Results tagged ‘ Brett Wallace ’
It’s time for another exciting edition. Got a few of them to get to, so let’s not waste too much more time. If you’ve got a question you’d like to see answered here, email them to me or leave them in comments. Also, if you didn’t see it, the latest of my series on first-rounders making their debuts went up yesterday, this one on Astros’ top pick Jiovanni Mier. OK, enough self-promotion, on to your questions:
What’s up with Gaby Sanchez? I mean, 5 games- 3 for 8, 2008 MVP of
the Year while at Carolina?? Awesome kid. Just wondering what’s going on with
him. — Michael
Sanchez is doing just fine.The Marlins’ 4th-round pick in the 2005 draft is playing in New Orleans, Florida’s Triple-A affiliate. He missed some time in May with a knee injury, which is too bad becuase he was off to a really good start. Overall, he’s been hovering right around .300 (.298 as we speak) with 7 HR and 28 RBIs over 44 games. Perhaps more interesting is the fact he’s been playing a lot of third base since he came back, leading some to wonder what Emilio Bonifacio’s future looks like. Give Gaby some time to get back in a rhythm and I think you could see him back in the bigs in the second half at some point.
I would love to hear any feedback on who has the higher upside in the future,
Brett Wallace or Mat Gamel? Also, who will “stick” at third? — Neven
Obviously, Gamel is already up and Wallace, at Triple-A, isn’t too far away. Not sure either are really upside guys, in the usual sense, though I guess I’ll give Gamel the slight nod there because Wallace more or less is who he is. Of course, that’s a pretty freaking good hitter, you know? I think Gamel will stick at third — the Brewers felt comfortable enough to let him play there in the bigs now. Of course, they did that with Ryan Braun when he first came up, too, so time will tell. And while most people didn’t think it possible, I’m beginning to think maybe Wallace stays there, too, at least for a little while. He’s made eight errors in total this year. It’s hard to know what that means exactly, but it’s certainly not awful.
I was wondering if there is a current pitcher that the Phillies top pitching
prospect Kyle Drabek has drawn comparisons to? Also, is he a future ace and No.1
starter? I would appreciate it if you could write me back. — Joe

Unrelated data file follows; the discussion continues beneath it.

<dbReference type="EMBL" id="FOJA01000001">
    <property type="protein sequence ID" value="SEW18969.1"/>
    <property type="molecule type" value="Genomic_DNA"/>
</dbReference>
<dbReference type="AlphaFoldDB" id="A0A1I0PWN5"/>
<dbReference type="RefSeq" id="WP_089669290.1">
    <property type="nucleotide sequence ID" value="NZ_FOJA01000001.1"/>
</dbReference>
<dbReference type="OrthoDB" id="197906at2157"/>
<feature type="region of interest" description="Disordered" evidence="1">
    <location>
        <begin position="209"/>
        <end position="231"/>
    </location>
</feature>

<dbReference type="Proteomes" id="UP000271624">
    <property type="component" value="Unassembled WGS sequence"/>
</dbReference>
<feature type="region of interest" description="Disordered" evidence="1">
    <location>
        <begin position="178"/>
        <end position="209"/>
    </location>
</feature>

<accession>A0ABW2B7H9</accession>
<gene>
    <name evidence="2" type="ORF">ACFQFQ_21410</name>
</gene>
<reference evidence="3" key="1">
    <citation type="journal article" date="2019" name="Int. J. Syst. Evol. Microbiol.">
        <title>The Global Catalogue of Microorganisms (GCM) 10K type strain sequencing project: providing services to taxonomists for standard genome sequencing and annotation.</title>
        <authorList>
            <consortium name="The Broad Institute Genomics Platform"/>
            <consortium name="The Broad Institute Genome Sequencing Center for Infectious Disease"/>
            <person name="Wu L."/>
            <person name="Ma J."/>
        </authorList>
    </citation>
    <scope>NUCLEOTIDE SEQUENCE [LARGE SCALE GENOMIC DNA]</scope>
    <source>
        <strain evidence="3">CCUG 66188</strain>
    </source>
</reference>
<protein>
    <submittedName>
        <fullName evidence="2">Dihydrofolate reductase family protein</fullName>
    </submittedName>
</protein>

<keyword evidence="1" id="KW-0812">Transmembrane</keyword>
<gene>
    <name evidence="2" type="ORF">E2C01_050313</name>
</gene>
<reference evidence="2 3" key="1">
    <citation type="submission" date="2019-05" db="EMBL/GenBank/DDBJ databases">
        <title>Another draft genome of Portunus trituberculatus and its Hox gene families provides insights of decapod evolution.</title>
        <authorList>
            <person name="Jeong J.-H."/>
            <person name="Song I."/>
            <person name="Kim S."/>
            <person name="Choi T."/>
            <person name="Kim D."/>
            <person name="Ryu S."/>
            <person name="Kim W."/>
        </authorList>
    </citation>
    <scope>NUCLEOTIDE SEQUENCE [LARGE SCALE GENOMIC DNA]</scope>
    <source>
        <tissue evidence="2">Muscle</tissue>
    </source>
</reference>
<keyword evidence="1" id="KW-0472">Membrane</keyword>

The easy thing would be to say his dad, Doug, and be done with it. I’m not a scout and I’m not so good at this game — the MLB comp game — but with his size and stuff, I guess you could say a Roy Oswalt or maybe a Ben Sheets? As for the second part of your question, it’s always dangerous to hang a “future ace” label around a guy’s neck. There are so few true aces in the game, .so I tend to not say he’s a No. 1 starter down the line. Does he have the stuff to be a front-of-the-rotation guy (see how I skirt around it?)? Sure he does. Maybe that means he tops a rotation one day, but it certainly wouldn’t be a disappointment if he’s a strong No. 2 or even an outstanding No. 3 pitcher in a deep rotation. If you’re a Phillies fan, thinking about Hamels-Carrasco-Drabek down the line sure is fun.
That’s it for this installment. Send in some more questions if you’ve got ’em…
Here at the Rookie Career Development Program and it’s pretty cool that
I’m in a room with some of the very players on this Top 50 as they
prepare for life as big-leaguers. Anyway, more on that another time.
Here are some scouts’ thoughts on No. 44 down to No. 40…
44. Jeremy Jeffress, RHP, Brewers
Seen: Early May, Late June (FSL), October (AFL)
Fastball: 91-99 mph
Curve: 71-82 mph
Changeup: 81-88 mph
(Combined from all three reports)
in first start back, later in FSL season and again in Fall League. Also
flashed slider, 78-83 mph)… Special arm with easy delivery. Can dial
it up when needed for strikeouts. Occasional dive sink-run, sometimes
overthrows. Curve a plus pitch, with range. Throws at two velocities,
78 mph for strikes, 80-82 as K pitch. Some feel for change, but hasn’t
used it much. Frontline starter potential if he can throw three pitches
for strikes consitently.
43. Lou Marson, C, Phillies
Seen: May (AA) and August (Olympics)
receiver with sold frame. Moves, blocks well, energetic behind plate.
Quick release when feet set. Soft, sure hands. Consistent hard contact,
balanced hitting approach. Line drive stroke with occasional power.
Strong leadership, field general type. Tools to be every-day catcher in
42. Brett Wallace, 3B, Cardinals
Seen: June (Midwest League) and October (AFL)
middle of the order bat. Advanced approach, with disciplined power
swing. Pig power potential, bat will carry to big leagues fast.
Below-average range at third, future might be at first base. Good
hands, makes routine plays. Must watch size and weight.
41. Adam Miller, RHP, Indians
Seen: October (Dominican Republic)
Fastball: 86-95 mph
Slider: 81-84 mph
Changeup: 84-85 mph
slender frame. Loose arm action, easy effort on delivery. Throws across
body some. Works quickly, three pitches for strikes. Sink and
occasional cutting action on fastball. Big, sweeping slider with bite,
always down in zone. Changes fastball speed effectively.
40. Jesus Montero, C, Yankees
Seen: May (South Atlantic League)
physical build. Power to all fields, needs to improve in making
consistent contact. Quick release behind plate, average arm. Catches
well in zone, but doesn’t shift well on pitches. Very young with
definite tools, especially offensively